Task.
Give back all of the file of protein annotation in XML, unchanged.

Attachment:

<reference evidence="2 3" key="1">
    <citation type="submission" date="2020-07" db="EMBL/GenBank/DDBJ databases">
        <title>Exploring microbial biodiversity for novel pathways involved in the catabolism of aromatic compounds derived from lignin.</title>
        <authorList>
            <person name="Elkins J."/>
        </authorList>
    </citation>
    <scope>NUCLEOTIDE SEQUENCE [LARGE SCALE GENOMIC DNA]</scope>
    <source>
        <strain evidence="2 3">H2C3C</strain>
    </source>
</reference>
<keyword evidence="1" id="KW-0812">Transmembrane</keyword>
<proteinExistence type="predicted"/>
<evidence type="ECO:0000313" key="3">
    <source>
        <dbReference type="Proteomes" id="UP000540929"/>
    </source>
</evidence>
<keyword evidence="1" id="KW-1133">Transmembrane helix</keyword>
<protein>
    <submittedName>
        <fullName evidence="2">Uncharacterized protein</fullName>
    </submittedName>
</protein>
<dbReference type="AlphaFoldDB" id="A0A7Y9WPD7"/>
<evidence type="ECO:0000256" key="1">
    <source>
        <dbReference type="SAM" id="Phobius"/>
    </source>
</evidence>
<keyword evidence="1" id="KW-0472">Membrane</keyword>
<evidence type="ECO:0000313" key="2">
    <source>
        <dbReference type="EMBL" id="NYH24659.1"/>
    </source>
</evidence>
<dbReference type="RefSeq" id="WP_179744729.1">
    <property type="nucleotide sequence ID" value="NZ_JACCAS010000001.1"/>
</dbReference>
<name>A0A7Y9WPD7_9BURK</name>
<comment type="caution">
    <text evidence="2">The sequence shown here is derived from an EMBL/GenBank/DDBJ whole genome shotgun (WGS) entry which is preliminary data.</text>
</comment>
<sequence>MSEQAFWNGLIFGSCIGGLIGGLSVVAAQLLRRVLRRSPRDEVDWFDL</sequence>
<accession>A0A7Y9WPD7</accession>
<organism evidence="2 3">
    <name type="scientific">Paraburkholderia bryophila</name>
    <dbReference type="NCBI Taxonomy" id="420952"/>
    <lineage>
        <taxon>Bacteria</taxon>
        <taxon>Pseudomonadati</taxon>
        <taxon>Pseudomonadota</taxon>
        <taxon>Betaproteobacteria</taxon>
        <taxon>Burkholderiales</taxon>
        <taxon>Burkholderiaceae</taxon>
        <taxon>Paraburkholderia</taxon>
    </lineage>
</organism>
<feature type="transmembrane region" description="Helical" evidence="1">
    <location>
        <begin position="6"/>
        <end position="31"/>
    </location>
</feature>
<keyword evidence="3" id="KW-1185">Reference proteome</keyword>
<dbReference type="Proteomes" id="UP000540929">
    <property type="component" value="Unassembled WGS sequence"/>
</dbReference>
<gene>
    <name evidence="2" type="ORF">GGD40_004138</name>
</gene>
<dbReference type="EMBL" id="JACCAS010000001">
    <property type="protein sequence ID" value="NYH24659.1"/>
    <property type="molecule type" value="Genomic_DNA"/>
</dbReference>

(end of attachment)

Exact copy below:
<reference evidence="2 3" key="1">
    <citation type="submission" date="2020-07" db="EMBL/GenBank/DDBJ databases">
        <title>Exploring microbial biodiversity for novel pathways involved in the catabolism of aromatic compounds derived from lignin.</title>
        <authorList>
            <person name="Elkins J."/>
        </authorList>
    </citation>
    <scope>NUCLEOTIDE SEQUENCE [LARGE SCALE GENOMIC DNA]</scope>
    <source>
        <strain evidence="2 3">H2C3C</strain>
    </source>
</reference>
<keyword evidence="1" id="KW-0812">Transmembrane</keyword>
<proteinExistence type="predicted"/>
<evidence type="ECO:0000313" key="3">
    <source>
        <dbReference type="Proteomes" id="UP000540929"/>
    </source>
</evidence>
<keyword evidence="1" id="KW-1133">Transmembrane helix</keyword>
<protein>
    <submittedName>
        <fullName evidence="2">Uncharacterized protein</fullName>
    </submittedName>
</protein>
<dbReference type="AlphaFoldDB" id="A0A7Y9WPD7"/>
<evidence type="ECO:0000256" key="1">
    <source>
        <dbReference type="SAM" id="Phobius"/>
    </source>
</evidence>
<keyword evidence="1" id="KW-0472">Membrane</keyword>
<evidence type="ECO:0000313" key="2">
    <source>
        <dbReference type="EMBL" id="NYH24659.1"/>
    </source>
</evidence>
<dbReference type="RefSeq" id="WP_179744729.1">
    <property type="nucleotide sequence ID" value="NZ_JACCAS010000001.1"/>
</dbReference>
<name>A0A7Y9WPD7_9BURK</name>
<comment type="caution">
    <text evidence="2">The sequence shown here is derived from an EMBL/GenBank/DDBJ whole genome shotgun (WGS) entry which is preliminary data.</text>
</comment>
<sequence>MSEQAFWNGLIFGSCIGGLIGGLSVVAAQLLRRVLRRSPRDEVDWFDL</sequence>
<accession>A0A7Y9WPD7</accession>
<organism evidence="2 3">
    <name type="scientific">Paraburkholderia bryophila</name>
    <dbReference type="NCBI Taxonomy" id="420952"/>
    <lineage>
        <taxon>Bacteria</taxon>
        <taxon>Pseudomonadati</taxon>
        <taxon>Pseudomonadota</taxon>
        <taxon>Betaproteobacteria</taxon>
        <taxon>Burkholderiales</taxon>
        <taxon>Burkholderiaceae</taxon>
        <taxon>Paraburkholderia</taxon>
    </lineage>
</organism>
<feature type="transmembrane region" description="Helical" evidence="1">
    <location>
        <begin position="6"/>
        <end position="31"/>
    </location>
</feature>
<keyword evidence="3" id="KW-1185">Reference proteome</keyword>
<dbReference type="Proteomes" id="UP000540929">
    <property type="component" value="Unassembled WGS sequence"/>
</dbReference>
<gene>
    <name evidence="2" type="ORF">GGD40_004138</name>
</gene>
<dbReference type="EMBL" id="JACCAS010000001">
    <property type="protein sequence ID" value="NYH24659.1"/>
    <property type="molecule type" value="Genomic_DNA"/>
</dbReference>